Friday, April 13, 2012

Women Only?

During my time at the world famous Peto Institute in Budapest all Conductors working with Cerebral Palsy children were women. I’ve only seen men, and exclusively men, during what had to had been weeks in reality, but felt like months in the sick bay. A few of us caught mumps and I guess the disease was too risky for female health to be exposed to. I can understand the stereotype that leads to a strong preference of one gender over another. Women are motherly. A Conductor is an educator who is part therapist, part nurse, part mother if you will. Somebody who encourages, demonstrates, pushes and motivates. Men are, or were back then not believed to possess that tender  caring quality that allows to form that type of bond with children. I’m not sure what they do now. JKF’s Kata Szvoboda told me once that it’s “slowly changing”, but I’m not sure to what extent are men these days included and if it’s even a career option for males to consider. The definitions of gender roles are changing. Some of the professions seen exclusively seen as female end up being performed just as well by men. In a few of them, like nursing the male element is in extremely high demand.  I’ve had friends who abandoned other careers to pursue it, including one with multiple other degrees and a PhD. In America male nurses get paid really well, often much better than their female counterparts. Why? Most likely because of their strength. A lot of the daily activities include lifting, turning, transferring a patient and what would require two female nurses to complete a lot of times one male can do. And I wonder if this is not an attitude Conductive Education should’ve adopted decades ago. Yes, the core of CE is about the children doing the routines themselves and  working on their body, but in the reality Conductors to get involved and physical at times. Children fall down, you need to catch them or pick them up.  Sometimes you need to correct a movement or posture. And when you put on braces to lock them in place you need to apply strength. As kids become older and heavier it becomes more difficult not to mention dangerous for female Conductors to work with them. Yes, this approach is most effective at a young age and started as early as possible. Still, it’s not to say that you can’t benefit from it when you’re older. Yet, programs like JKF's Academy and I assume many others only accept children of a certain age and weight for reasons having more to do with the limitations of the Conductor rather than the ability to help the pupil. The considerations are practical. A lady like Kata as strong as she may be, may injure herself assisting a spastic boy who is taller and heavier than she is. That is the cut off point although it feels you can go even further. Perhaps it’s time for this to become a viable career for men just like nursing. And I’m curious to hear: Do we know any male Conductors?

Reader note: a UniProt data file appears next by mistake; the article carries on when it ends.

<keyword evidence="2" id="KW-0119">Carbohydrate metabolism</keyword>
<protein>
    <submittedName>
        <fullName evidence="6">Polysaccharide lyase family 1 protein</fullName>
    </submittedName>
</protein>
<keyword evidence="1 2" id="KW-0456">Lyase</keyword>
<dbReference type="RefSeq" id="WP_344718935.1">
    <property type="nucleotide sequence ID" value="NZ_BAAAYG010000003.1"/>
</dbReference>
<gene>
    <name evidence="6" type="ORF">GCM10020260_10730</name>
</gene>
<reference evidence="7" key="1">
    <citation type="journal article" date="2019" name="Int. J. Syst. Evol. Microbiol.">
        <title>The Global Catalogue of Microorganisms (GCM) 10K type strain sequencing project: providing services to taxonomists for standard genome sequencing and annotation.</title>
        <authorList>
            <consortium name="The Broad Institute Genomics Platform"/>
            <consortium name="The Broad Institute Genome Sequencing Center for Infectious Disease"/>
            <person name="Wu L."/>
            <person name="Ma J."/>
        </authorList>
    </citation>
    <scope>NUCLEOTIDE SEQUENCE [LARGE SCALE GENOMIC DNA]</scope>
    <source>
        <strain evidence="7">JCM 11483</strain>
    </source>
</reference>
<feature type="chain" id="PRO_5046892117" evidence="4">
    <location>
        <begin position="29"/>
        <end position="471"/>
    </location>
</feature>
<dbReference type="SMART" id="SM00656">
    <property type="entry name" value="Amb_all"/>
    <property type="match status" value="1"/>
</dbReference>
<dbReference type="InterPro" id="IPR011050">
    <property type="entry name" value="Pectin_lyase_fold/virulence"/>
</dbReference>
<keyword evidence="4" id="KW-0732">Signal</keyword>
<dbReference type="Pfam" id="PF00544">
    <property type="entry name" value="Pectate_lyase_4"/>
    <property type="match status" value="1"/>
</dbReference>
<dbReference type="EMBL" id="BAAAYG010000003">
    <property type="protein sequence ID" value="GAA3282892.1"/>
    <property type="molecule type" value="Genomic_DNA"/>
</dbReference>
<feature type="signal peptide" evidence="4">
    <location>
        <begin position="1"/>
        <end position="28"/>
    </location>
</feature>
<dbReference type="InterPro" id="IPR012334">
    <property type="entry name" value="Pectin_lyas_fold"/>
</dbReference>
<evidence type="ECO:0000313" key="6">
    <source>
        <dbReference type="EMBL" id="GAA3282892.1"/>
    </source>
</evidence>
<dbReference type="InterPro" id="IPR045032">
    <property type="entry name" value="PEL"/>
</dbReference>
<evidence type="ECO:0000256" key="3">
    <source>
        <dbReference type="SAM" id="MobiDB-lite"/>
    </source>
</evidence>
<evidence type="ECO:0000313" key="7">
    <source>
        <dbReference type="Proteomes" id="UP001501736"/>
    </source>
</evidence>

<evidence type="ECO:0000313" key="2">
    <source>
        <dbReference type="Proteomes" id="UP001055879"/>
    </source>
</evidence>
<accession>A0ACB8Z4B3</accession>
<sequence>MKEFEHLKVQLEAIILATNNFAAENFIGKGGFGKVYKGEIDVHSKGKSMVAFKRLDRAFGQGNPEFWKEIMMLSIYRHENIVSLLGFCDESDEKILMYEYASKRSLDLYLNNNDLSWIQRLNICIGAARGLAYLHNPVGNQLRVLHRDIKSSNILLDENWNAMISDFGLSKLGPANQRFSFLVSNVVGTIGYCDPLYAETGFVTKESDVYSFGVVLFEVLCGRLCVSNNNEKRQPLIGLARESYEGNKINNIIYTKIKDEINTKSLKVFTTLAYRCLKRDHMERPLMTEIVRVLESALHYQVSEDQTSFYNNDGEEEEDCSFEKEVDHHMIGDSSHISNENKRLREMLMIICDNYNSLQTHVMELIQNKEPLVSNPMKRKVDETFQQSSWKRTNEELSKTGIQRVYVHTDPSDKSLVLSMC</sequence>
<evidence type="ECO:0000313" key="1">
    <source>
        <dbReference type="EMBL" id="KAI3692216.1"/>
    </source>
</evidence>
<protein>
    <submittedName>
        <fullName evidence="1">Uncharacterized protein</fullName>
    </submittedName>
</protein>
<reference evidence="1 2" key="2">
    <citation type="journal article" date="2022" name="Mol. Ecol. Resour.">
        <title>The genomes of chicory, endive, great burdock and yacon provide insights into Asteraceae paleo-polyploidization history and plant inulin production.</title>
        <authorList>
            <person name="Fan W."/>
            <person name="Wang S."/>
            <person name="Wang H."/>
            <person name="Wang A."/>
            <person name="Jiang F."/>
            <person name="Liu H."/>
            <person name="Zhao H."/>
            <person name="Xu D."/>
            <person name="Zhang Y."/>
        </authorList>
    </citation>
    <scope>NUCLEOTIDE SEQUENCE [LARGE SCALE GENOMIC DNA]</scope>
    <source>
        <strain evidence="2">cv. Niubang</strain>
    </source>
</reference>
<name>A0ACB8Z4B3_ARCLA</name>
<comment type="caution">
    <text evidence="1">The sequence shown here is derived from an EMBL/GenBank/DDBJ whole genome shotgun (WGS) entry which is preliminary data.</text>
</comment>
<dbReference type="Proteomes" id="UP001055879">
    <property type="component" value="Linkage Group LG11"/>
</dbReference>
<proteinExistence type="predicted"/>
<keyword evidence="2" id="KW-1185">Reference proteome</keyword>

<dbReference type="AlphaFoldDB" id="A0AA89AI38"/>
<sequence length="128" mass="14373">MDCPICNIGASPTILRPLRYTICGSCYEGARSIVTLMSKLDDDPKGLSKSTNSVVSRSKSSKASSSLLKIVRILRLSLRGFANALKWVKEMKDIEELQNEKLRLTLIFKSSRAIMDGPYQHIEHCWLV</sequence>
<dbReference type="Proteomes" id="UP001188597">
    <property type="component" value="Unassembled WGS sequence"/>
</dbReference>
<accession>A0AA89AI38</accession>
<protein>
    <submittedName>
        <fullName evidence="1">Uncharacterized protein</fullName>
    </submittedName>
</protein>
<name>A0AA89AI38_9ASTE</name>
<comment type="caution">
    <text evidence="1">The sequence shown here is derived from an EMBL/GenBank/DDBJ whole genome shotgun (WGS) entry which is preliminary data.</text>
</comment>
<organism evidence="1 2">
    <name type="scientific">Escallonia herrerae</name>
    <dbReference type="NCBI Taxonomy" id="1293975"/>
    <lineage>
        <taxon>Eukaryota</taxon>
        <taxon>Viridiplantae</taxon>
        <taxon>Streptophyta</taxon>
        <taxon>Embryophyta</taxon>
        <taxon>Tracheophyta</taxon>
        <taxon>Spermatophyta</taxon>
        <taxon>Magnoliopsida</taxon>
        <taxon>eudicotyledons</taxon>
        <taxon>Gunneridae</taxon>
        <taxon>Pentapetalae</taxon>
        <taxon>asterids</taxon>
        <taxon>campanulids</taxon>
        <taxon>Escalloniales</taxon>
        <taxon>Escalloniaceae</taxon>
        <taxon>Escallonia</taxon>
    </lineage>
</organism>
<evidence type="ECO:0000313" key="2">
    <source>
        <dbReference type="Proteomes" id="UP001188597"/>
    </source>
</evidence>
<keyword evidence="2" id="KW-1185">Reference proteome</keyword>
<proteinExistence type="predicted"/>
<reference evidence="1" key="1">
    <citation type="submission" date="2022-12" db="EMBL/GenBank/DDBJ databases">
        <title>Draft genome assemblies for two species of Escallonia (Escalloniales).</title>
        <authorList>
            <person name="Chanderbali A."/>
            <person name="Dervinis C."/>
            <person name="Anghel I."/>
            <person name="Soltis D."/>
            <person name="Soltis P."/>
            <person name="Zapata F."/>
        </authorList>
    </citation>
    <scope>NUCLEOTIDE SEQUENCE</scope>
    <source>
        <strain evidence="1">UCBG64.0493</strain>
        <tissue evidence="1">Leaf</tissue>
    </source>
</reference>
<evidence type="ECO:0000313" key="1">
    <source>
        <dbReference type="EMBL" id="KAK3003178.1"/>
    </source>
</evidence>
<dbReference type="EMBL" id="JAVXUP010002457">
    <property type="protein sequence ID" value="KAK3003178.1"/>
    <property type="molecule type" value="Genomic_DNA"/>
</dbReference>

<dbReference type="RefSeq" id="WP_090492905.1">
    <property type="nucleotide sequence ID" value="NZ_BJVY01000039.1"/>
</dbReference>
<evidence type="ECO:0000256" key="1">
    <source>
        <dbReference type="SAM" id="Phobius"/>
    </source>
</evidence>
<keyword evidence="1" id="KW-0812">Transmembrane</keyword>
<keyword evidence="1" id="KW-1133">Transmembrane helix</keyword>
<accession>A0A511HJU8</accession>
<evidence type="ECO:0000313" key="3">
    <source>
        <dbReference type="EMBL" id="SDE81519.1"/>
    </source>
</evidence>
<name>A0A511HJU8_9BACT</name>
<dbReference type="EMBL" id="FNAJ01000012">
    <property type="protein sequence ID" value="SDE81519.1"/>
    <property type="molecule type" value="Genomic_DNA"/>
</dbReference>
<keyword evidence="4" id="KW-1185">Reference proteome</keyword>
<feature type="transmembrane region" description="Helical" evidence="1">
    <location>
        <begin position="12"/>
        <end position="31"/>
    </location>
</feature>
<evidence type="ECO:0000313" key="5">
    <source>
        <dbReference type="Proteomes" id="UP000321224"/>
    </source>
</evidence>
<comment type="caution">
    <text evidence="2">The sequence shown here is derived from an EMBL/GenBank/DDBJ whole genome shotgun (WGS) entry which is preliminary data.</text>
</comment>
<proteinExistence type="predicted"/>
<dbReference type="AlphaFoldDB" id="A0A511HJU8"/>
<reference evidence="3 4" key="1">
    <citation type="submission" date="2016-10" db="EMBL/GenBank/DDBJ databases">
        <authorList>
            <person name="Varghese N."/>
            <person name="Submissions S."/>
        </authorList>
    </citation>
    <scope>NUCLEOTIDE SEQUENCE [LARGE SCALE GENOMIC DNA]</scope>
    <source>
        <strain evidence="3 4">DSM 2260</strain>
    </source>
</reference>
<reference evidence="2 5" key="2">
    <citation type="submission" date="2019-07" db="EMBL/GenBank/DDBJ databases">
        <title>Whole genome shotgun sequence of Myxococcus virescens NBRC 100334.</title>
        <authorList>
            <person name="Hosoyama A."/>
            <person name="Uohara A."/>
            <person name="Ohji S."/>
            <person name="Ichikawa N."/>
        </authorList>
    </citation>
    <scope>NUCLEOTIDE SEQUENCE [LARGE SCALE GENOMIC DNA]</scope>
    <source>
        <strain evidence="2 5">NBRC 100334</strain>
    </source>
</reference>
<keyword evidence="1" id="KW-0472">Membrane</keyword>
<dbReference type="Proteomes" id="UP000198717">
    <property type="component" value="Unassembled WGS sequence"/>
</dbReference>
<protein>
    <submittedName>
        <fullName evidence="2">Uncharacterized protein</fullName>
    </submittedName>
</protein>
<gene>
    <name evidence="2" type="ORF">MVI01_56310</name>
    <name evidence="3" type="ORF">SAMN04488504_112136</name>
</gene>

1 comment:

  1. There are four great male student conductors @ the National Institute of Conductive Education in Birmingham - England - they are all in their final year and graduate this May - There is also a fun and fabulous first year called Steven - who is going to make a brilliant conductor when he qualifies in 2014